Vernon Davis: Occasional Great Player or Franchise Mainstay?

Paul WardContributor IIIJanuary 27, 2012

Vernon Davis, after The Catch, No. 3
Vernon Davis, after The Catch, No. 3Thearon W. Henderson/Getty Images

As disappointment subsides, the 49ers face intriguing questions about how to take the best of a team that got them to the castle walls and build on that. Yet some answers may be counter-intuitive. 

Among the key players to evaluate are the tight ends, including, of course, Vernon Davis. If you have a short memory, you’d say, ‘’well, but what’s there to talk about?” If Kyle Williams is the name that shall live in infamy from the 2012 playoffs, Vernon Davis is the name that shall always be associated with a great season and, perhaps one day, greatness itself.  

Still, you wonder, will we think of Vernon Davis one day more like Terrell Owens or Dwight Clark? 

But right now the question remains, how good is Vernon Davis, and what should be expected from him next season? 

ProFootballFocus’s overall rating for the 18 tight ends that appeared in the playoffs, through the Conference Championship weekend, put Davis in second place just behind Rob Gronkowski and ahead of Aaron Hernandez—two great players with New England

If you break that overall rating down, Davis lead all TEs in touchdowns and yards after the catch, but he was last in pass blocking, fifth in run blocking and had more penalties than anybody else—two. He was in the top half of the group in percentage of balls caught, going 10-for-13.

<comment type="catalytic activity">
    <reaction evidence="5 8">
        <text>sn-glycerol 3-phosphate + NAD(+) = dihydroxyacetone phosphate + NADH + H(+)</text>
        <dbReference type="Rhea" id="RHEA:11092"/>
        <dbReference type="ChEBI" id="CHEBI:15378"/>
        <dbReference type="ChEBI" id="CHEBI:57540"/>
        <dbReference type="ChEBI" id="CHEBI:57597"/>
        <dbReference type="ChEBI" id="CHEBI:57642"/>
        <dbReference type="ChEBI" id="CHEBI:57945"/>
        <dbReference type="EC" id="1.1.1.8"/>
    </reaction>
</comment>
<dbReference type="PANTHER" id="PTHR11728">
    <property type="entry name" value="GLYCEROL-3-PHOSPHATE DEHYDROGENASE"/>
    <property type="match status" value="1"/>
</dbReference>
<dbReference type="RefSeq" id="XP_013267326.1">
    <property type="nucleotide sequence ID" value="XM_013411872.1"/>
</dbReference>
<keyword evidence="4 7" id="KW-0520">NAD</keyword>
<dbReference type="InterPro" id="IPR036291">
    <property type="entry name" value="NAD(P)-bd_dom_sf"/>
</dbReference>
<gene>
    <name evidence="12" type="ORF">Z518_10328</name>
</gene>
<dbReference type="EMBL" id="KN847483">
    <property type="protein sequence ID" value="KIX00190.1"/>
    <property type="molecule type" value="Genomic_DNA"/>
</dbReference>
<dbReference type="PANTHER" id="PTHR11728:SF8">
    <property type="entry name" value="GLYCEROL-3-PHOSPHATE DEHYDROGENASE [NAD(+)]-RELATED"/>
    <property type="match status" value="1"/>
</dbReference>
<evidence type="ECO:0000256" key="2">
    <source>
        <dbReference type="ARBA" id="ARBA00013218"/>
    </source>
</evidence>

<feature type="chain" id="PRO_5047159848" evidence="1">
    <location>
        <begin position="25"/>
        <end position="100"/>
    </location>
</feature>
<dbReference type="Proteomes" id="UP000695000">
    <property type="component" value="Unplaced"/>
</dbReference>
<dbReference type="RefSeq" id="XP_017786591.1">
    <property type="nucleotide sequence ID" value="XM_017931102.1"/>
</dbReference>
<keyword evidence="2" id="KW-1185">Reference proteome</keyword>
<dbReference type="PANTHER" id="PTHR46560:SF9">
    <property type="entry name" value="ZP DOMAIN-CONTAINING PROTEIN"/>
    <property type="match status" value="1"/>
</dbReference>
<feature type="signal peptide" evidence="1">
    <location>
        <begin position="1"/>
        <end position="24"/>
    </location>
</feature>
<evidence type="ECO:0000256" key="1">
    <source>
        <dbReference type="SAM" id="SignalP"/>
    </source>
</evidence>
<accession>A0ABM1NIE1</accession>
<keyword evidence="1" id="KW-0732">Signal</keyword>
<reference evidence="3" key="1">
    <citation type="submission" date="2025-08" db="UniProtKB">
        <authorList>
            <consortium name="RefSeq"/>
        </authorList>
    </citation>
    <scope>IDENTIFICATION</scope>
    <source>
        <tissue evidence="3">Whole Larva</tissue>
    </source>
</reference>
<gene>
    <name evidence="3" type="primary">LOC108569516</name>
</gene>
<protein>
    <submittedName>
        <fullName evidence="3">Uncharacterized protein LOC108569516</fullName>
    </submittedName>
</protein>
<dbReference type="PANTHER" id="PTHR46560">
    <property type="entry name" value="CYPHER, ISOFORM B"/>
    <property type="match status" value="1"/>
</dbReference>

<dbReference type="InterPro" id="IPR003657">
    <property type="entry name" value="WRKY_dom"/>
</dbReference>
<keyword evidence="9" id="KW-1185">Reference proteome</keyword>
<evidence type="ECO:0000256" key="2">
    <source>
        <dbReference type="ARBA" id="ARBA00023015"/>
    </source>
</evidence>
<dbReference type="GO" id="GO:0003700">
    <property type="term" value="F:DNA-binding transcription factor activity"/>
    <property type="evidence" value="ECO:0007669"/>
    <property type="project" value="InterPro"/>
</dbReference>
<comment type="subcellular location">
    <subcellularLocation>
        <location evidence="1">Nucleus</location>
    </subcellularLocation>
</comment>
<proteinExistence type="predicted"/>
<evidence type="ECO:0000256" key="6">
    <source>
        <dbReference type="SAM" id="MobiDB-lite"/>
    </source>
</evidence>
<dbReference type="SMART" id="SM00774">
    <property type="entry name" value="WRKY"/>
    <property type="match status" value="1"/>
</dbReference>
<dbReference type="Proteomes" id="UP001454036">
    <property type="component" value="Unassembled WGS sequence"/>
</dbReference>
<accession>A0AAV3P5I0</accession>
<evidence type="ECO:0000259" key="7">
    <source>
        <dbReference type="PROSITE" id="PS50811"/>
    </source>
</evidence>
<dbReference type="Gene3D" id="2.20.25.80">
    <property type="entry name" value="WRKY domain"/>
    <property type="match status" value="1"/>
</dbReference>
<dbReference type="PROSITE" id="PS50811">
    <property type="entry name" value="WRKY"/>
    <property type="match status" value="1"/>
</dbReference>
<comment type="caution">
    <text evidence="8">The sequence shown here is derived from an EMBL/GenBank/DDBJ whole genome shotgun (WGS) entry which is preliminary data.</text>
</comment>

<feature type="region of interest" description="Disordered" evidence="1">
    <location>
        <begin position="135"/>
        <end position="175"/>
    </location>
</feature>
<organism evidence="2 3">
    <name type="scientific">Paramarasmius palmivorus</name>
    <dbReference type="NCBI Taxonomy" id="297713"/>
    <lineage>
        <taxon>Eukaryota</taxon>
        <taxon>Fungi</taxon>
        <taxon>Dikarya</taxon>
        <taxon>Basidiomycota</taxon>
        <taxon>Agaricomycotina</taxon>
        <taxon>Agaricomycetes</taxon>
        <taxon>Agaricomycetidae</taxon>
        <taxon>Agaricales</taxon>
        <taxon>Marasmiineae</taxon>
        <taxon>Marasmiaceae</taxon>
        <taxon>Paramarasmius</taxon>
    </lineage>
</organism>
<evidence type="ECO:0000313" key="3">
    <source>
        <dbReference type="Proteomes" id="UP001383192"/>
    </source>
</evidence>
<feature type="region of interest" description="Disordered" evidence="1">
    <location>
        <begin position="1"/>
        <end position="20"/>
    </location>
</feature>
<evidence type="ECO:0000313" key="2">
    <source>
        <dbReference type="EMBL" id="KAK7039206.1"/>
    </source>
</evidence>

Of course, these numbers are too small to mean much, but certainly you could say he showed gusts of brilliance throughout the playoffs, although against New York he had a disappointing afternoon overall. 

But then put the playoffs aside and look at the rest of the year. For the first 14 weeks of the season, he was subpar, then he had two good performances in the last three games. And indeed, there was a sense of steady improvement approaching the postseason.

ProFootballFocus ranked him 38th for the regular season for tight ends, seven spots below Delanie Walker. 

Now widen the lens a little more and look at Davis's performance in 2010. He started out great, fell down in mid-season and came back slightly at the end.

In 2009, he had a bad season and trended down at the end; in 2008, a bad season but ended on a high. 

So what you have is a player who has progressed certainly and has played at his best most recently.

Clearly, he is not a loser—Mike Singletary's famous rant in 2008 notwithstanding.

But still, he seems unproven. And you have to ask if he is coming into his own, or has he had a quick peak?  Will he ever be consistent? And how much is that uncertainty worth? 

And remember, he’s 28.  

For fun, compare him to Dwight Clark—the gold standard for the 49ers—a two-time pro-bowler and two-time All-Pro.

In nine years, Clark made 506 receptions for 6,750 yards, 48 TDs and 13.3 yards per catch.  

In four years, Davis made 304 receptions for 3,802 yards, 35 TDs and 12.5 yards per catch. 

If Davis is just catching fire, he will pass Clark, all things being equal.  

Incidentally, if yards are the measure, Clark peaked in his second year, 1981.  

And so you’re left with your instinct.

Is Davis on the way up? One answer is that he is on the way up if you believe the 49ers are on the way up, if you believe this season was the beginning of another long run.